Thomson Scientific Predicts Nobel Laureates
PHILADELPHIA, and LONDON, Sep. 5, 2006 (Canada NewsWire via COMTEX News Network) -- Twenty-seven `Thomson Scientific Laureates' Recognized for Their
Contributions to the Advancement of Science
Thomson Scientific, part of The Thomson Corporation (NYSE: TOC; TSX: TOC) and leading provider of information solutions to the worldwide research and business communities, today announced its 2006 Thomson Scientific Laureates - researchers likely to contend for Nobel honors - in anticipation of this year's Nobel Prize winners to be announced in October.
Each year, data from ISI Web of Knowledge(SM), a Thomson Scientific research solution, is used to quantitatively determine the most influential researchers in the Nobel categories of chemistry, economics, physiology or medicine, and physics. Because of the total citations to their works, these high-impact researchers are named Thomson Scientific Laureates and predicted to be Nobel Prize winners, either this year or in the near future. Of the 27 Thomson Scientific Laureates named since 2002, four have gone on to win Nobel honors - an accurate-prediction average of better than one in seven.
"Citations are an acknowledgement of intellectual debt - a direct demonstration of influence in a given subject area," said Henry Small, chief scientist at Thomson Scientific. "Over the past 30 years, our studies have demonstrated a strong relationship between journal article citations and peer esteem. Researchers who have accumulated such credits from their peers are also often nominated for prizes and other honors, such as the Nobel Prize."
Thomson Scientific is the only organization to use quantitative data to make annual predictions of Nobel Prize winners. The Thomson Scientific Laureates typically rank among the top one-tenth of one percent (0.1%) of researchers in their fields, based on citations of their published papers over the last two decades.
To select the 2006 Thomson Scientific Laureates, total citation counts and number of high-impact papers in the Nobel science fields were examined. These data were applied to categories within those scientific fields considered worthy of special recognition by the Nobel Committee: physics, chemistry, physiology or medicine, and economics. Based on these criteria, possible winners - leaders within a particularly noteworthy area of study within each field - were selected.
<< The 2006 Thomson Scientific Laureates in four Nobel Prize categories are as follows: Field Researcher Institution Physics Emmanuel Desurvire Alcatel Technical Academy (France) Albert Fert University of Paris-Sud (France) Peter Gruenberg Julich Research Center (Germany) Alan H. Guth Massachusetts Inst. of Technology Andrei Linde Stanford University School of Med. Masataka Nakazawa Tohoku University (Japan) David N. Payne University of Southampton (U.K.) Paul J. Steinhardt Princeton University Chemistry Gerald R. Crabtree Stanford University David A. Evans Harvard University Steven V. Ley University of Cambridge (U.K.) Tobin J. Marks Northwestern University Stuart L. Schreiber Harvard University Physiology or Medicine Mario R. Capecchi University of Utah Pierre Chambon Universite Louis Pasteur (France) Sir Martin Evans Cardiff University (U.K.) Ronald M. Evans Salk Inst. for Biological Studies Elwood V. Jensen Univ. of Cincinnati Medical Center Sir Alec J. Jefferys University of Leicester (U.K.) Oliver Smithies Univ. North Carolina School of Med. Economics Jagdish N. Bhagwati Columbia University Avinash K. Dixit Princeton University Oliver D. Hart Harvard University Bengt R. Holmstrom Massachusetts Inst. of Technology Dale W. Jorgenson Harvard University Paul Krugman Princeton University Oliver E. Williamson University of California, Berkeley >>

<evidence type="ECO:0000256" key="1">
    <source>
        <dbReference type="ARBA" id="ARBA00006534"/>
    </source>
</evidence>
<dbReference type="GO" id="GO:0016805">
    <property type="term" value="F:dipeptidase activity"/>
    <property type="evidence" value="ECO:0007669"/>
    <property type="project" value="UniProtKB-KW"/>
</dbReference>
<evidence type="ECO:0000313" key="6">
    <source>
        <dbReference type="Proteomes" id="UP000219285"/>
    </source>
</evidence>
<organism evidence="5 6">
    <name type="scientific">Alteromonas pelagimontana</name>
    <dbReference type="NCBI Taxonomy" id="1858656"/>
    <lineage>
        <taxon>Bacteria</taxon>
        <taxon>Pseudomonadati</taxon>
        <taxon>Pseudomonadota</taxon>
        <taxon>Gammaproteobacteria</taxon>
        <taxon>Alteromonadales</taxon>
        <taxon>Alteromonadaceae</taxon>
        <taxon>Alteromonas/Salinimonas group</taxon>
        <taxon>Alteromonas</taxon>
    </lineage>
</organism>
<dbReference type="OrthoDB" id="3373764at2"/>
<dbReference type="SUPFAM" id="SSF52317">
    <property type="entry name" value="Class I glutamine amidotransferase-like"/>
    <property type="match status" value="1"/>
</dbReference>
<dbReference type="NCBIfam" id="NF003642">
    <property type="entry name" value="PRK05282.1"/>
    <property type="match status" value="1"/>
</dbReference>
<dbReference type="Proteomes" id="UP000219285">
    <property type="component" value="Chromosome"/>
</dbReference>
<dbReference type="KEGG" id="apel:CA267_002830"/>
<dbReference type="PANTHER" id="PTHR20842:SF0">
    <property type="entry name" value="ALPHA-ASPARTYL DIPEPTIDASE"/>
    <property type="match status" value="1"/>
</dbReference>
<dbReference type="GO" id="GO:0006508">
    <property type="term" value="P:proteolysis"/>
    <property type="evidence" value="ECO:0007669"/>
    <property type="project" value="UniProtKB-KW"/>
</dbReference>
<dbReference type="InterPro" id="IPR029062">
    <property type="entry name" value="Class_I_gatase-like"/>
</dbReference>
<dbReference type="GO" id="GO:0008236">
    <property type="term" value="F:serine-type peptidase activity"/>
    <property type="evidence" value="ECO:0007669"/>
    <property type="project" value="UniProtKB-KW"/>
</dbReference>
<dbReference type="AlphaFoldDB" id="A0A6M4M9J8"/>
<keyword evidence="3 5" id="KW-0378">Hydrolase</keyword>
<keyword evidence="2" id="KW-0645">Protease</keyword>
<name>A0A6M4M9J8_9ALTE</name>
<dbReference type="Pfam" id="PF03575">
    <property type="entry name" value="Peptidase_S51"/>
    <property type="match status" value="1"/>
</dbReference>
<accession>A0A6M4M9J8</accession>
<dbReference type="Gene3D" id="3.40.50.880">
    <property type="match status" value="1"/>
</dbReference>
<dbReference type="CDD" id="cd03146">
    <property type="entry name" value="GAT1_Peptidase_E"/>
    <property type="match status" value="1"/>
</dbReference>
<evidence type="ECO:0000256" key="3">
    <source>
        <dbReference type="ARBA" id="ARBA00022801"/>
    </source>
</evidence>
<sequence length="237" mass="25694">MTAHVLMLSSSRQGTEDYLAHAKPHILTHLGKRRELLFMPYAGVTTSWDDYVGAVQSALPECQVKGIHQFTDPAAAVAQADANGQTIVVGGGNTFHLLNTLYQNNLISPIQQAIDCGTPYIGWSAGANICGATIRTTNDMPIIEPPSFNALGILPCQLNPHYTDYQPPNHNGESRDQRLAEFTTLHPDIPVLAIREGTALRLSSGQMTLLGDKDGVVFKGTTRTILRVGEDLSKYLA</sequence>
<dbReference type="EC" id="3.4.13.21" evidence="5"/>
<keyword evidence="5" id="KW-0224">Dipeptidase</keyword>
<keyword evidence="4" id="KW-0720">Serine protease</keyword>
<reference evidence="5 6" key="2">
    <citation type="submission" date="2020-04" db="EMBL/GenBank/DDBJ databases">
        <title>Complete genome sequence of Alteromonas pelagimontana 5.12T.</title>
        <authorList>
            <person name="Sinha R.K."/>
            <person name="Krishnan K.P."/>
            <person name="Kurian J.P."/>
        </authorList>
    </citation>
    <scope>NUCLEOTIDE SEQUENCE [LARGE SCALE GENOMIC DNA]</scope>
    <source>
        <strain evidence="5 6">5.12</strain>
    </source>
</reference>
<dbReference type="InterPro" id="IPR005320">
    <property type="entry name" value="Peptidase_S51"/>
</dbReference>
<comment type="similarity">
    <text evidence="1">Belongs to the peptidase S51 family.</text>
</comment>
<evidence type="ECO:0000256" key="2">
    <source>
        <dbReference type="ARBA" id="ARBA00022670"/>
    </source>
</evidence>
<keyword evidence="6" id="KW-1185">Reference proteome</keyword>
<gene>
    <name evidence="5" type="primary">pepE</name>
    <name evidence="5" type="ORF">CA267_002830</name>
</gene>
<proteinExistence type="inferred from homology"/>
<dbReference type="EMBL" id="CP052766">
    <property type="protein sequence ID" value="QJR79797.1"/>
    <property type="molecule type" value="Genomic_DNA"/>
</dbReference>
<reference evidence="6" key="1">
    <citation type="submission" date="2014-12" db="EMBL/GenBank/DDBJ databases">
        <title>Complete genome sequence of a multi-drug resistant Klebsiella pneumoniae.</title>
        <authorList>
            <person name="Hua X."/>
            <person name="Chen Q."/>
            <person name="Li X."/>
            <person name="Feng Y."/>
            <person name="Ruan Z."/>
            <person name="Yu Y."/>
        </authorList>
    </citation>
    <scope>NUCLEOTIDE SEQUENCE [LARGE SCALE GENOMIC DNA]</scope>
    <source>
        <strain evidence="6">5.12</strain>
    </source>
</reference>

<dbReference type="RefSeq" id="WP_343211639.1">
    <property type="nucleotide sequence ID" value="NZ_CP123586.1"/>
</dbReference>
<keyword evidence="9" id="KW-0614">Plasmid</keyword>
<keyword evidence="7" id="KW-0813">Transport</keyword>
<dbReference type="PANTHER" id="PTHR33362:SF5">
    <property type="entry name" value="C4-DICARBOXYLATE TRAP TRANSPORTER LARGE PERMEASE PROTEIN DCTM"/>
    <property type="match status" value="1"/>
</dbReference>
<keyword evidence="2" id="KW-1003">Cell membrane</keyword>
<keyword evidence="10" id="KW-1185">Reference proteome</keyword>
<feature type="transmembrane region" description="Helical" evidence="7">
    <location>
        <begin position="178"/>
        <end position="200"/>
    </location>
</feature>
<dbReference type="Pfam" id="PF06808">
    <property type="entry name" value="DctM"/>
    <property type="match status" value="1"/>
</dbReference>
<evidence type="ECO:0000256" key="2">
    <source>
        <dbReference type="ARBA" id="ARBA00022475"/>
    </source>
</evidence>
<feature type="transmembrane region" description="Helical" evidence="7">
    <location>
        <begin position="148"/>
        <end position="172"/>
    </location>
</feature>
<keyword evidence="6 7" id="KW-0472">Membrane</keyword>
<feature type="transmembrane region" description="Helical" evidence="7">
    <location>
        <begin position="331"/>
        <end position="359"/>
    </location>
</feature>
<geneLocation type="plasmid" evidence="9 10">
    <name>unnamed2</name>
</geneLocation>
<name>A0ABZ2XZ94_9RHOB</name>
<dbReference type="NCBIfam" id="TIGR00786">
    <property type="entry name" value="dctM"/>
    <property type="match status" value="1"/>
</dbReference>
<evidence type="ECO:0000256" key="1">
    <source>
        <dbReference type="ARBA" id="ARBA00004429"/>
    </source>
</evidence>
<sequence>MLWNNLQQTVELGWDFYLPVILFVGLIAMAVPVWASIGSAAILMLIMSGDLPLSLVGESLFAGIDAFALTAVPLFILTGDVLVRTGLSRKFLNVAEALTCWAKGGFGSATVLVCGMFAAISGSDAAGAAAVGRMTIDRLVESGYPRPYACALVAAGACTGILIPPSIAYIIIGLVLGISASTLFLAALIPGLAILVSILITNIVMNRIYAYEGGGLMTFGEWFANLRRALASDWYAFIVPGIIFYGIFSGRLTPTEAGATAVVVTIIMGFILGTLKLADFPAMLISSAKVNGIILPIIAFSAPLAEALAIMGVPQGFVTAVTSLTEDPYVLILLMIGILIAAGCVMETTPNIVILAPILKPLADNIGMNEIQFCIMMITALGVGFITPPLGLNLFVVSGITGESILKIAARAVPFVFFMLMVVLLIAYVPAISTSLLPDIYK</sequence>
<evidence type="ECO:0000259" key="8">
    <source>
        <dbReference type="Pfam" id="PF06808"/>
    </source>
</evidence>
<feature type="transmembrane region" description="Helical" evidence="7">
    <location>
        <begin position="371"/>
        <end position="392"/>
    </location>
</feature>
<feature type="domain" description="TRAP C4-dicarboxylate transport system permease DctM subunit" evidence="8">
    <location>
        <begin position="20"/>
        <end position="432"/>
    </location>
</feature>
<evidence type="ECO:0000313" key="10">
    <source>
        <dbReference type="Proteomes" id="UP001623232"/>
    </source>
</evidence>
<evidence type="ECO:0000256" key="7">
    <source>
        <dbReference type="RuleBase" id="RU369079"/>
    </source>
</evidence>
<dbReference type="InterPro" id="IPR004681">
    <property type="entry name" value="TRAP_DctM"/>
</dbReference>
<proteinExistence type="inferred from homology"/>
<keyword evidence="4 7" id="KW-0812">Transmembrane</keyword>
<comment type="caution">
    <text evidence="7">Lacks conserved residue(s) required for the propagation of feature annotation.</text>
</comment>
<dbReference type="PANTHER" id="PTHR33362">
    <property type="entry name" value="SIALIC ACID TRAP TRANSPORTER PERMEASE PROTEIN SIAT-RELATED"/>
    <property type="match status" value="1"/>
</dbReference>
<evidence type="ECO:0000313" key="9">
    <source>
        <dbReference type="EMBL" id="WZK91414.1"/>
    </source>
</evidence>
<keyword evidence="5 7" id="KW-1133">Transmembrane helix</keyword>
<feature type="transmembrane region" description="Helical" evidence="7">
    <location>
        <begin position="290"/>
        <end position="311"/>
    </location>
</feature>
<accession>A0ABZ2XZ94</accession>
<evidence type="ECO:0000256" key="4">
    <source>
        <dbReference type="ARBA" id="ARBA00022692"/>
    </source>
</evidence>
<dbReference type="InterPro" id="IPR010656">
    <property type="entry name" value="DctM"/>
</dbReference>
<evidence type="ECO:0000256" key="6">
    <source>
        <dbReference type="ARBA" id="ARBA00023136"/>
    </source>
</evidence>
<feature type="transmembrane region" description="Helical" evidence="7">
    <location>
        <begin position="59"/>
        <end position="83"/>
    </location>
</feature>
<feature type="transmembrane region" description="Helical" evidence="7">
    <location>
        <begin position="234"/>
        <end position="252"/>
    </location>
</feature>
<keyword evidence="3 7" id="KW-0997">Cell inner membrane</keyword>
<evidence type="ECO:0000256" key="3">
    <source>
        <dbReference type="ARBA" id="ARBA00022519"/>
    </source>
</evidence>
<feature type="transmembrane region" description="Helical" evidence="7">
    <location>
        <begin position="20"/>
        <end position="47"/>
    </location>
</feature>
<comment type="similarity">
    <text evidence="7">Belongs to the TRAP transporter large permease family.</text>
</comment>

For detailed information about each of the Laureates, including information about their areas of study, visit the Thomson Scientific Laureates Website at http://scientific.thomson.com/nobel. Visitors also may make their own Nobel Prize predications, read about previously name laureates, and learn more about the Thomson Scientific selection process.
About The Thomson Corporation and Thomson Scientific
The Thomson Corporation (http://www.thomson.com), with 2005 revenues of approximately $8.40 billion, is a global leader in providing integrated information solutions to business and professional customers. Thomson provides value-added information, software tools and applications to more than 20 million users in the fields of law, tax, accounting, financial services, higher education, reference information, corporate e-learning and assessment, scientific research and healthcare. With operational headquarters in Stamford, Conn., Thomson has approximately 40,500 employees and provides services in approximately 130 countries. The Corporation's common shares are listed on the New York and Toronto stock exchanges (NYSE: TOC; TSX: TOC).
Thomson Scientific is a business of The Thomson Corporation. Its information solutions assist professionals at every stage of research and development - from discovery to analysis to product development and distribution. Thomson scientific information solutions can be found at http://www.scientific.thomson.com.
SOURCE: Thomson Scientific
SOURCE: The Thomson Corporation
Rodney Yancey, Manager, Marketing Communications, Thomson Scientific, +1-215-823-5397, firstname.lastname@example.org; or Chris Lukach, Anne Klein & Associates, +1-856-988-6560 extension 15, email@example.com, for Thomson Scientific; Web Site: http://www.scientific.thomson.com, http://scientific.thomson.com/nobel, http://www.thomson.com